The “armchair principle” in Will writing

I recently read this article from the BBC talking about the importance of being clear in one’s Will. Ambiguous wording in a recent Will resulted in a £500k legacy going to the government. The article also took the opportunity to try and draw a line between this situation and the dangers of preparing one’s own Will. There wasn’t any indication that the mis-directed bequest came from a do-it-yourself Will, but these unfortunate situations somehow are used as examples of why you need to pay high fees for a legal professional.

Specifically, and it is important to be specific, this article warns people with;

Strict rules governing the way a will is made and executed mean that errors can be made very easily which can invalidate it. These errors often include not signing the will or having it witnessed correctly.

This does seem to be the most used scare tactic; pay for a legal professional or your Will may be invalidated. Let me shed some light on these strict rules; the Will must be signed at the end, and the signing needs to be witnessed by two people with no vested interest in the contents of the Will. This includes beneficiaries or the spouse of a beneficiary. It is also a good idea for you and your witnesses to initial each page. There. That’s it.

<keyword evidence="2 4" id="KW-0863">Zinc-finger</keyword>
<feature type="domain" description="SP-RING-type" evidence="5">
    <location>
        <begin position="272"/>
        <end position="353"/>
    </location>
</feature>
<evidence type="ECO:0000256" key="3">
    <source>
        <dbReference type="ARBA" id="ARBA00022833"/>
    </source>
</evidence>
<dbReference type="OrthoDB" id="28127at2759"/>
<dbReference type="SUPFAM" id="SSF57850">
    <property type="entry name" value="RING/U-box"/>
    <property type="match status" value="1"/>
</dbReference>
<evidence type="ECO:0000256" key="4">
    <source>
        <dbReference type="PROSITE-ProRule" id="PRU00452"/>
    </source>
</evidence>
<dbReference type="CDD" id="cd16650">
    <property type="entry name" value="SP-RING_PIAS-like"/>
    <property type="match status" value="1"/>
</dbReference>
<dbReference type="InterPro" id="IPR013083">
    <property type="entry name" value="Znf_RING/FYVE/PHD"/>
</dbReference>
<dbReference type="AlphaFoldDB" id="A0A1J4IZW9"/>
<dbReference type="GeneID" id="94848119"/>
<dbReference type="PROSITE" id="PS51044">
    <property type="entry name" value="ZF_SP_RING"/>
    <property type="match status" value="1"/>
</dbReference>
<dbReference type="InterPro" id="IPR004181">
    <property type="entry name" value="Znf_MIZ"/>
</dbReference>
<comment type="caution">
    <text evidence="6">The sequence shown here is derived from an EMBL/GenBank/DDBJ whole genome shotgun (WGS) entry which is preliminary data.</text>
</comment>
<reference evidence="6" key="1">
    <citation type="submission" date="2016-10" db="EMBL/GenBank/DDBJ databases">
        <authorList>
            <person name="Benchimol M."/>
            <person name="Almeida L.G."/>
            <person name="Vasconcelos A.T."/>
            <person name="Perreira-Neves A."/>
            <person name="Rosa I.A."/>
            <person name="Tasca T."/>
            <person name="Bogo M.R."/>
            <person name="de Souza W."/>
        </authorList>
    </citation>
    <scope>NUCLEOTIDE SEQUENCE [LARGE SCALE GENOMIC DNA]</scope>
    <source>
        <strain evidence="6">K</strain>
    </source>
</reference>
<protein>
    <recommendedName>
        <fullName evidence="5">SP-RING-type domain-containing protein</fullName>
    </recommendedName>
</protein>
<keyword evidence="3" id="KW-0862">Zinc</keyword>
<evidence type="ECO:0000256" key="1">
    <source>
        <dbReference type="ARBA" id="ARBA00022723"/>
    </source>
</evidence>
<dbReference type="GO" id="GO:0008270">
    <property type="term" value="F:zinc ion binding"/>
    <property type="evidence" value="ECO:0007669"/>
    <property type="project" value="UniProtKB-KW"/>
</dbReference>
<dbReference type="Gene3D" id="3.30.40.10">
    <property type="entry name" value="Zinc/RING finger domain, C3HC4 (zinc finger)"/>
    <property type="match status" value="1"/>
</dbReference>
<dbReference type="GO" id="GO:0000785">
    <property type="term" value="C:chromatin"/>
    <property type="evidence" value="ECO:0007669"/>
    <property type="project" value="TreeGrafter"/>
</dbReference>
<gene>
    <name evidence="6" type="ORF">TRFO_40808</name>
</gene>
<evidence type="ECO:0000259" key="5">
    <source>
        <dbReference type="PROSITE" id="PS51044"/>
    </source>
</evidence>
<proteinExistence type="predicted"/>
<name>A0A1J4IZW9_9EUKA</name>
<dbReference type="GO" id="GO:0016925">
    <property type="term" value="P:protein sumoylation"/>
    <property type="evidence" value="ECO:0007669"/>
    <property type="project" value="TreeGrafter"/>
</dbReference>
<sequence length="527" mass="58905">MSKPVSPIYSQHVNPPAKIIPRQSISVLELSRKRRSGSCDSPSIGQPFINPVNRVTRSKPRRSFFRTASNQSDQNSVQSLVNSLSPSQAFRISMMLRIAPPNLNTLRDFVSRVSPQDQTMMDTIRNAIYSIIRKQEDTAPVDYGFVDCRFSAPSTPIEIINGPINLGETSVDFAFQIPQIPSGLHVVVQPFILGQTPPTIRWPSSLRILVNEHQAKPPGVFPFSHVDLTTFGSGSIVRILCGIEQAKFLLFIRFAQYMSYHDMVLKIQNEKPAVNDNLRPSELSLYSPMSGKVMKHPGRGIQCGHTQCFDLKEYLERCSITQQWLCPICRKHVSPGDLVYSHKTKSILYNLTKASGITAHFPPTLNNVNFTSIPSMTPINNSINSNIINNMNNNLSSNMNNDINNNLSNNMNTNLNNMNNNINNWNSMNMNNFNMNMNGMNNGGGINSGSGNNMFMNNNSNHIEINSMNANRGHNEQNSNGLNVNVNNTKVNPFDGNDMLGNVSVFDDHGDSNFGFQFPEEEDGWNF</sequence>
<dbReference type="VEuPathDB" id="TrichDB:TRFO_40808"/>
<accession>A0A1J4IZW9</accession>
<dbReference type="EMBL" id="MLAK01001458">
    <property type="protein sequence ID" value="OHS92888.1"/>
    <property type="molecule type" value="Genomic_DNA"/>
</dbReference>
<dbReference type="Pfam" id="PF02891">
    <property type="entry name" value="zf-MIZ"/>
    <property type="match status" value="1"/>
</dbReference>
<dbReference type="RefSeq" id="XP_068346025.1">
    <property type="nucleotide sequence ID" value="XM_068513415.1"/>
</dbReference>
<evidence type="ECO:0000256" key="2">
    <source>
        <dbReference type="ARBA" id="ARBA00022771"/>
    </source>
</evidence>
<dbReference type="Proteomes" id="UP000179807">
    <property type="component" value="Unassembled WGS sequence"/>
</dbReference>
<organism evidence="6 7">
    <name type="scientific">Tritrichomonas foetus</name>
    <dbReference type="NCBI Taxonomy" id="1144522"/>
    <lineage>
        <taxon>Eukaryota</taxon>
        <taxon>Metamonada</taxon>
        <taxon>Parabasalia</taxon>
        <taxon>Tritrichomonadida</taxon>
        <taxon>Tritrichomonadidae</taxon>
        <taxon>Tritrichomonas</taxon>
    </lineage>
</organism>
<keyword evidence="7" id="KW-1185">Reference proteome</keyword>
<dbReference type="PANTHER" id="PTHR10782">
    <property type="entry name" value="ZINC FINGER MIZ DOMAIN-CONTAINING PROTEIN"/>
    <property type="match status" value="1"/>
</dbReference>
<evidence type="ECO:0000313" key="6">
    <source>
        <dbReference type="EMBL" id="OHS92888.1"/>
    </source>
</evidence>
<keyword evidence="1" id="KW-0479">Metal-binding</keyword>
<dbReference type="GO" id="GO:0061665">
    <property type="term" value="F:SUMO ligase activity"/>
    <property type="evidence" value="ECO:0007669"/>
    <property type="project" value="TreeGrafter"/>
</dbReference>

This article also makes reference to “the armchair principle” that exists in the UK, and it being adopted by many Canadian Provinces. In essence it means that your Will is not going to be invalidated because of a technical error. Every effort will be made to understand the intention of the person writing the Will. For example if somebody wrote “my sitter, Jane Doe”, but meant “my sister, Jane Doe”, the chances are the courts will say “he doesn’t have a sitter, it wouldn’t make sense for him to leave his entire estate to his sitter, he obviously means his sister, the one named Jane Doe”.

It is important to be clear and unambiguous with instructions. Obviously it doesn’t make sense to leave your entire estate to “my friend John” without being specific about who you mean, but with a little common sense, anybody can prepare their own Will.

Services like those at, and take care of the legal clauses and jargon, and also protect against doing anything you can’t legally do in your jurisdiction. There is really no need to be fearful of preparing your own Will, and these “strict rules” that the lawyers warn us of, are actually very simple.

Leave a Reply

Fill in your details below or click an icon to log in: Logo

You are commenting using your account. Log Out /  Change )

Google photo

You are commenting using your Google account. Log Out /  Change )

Twitter picture

You are commenting using your Twitter account. Log Out /  Change )

Facebook photo

You are commenting using your Facebook account. Log Out /  Change )

Connecting to %s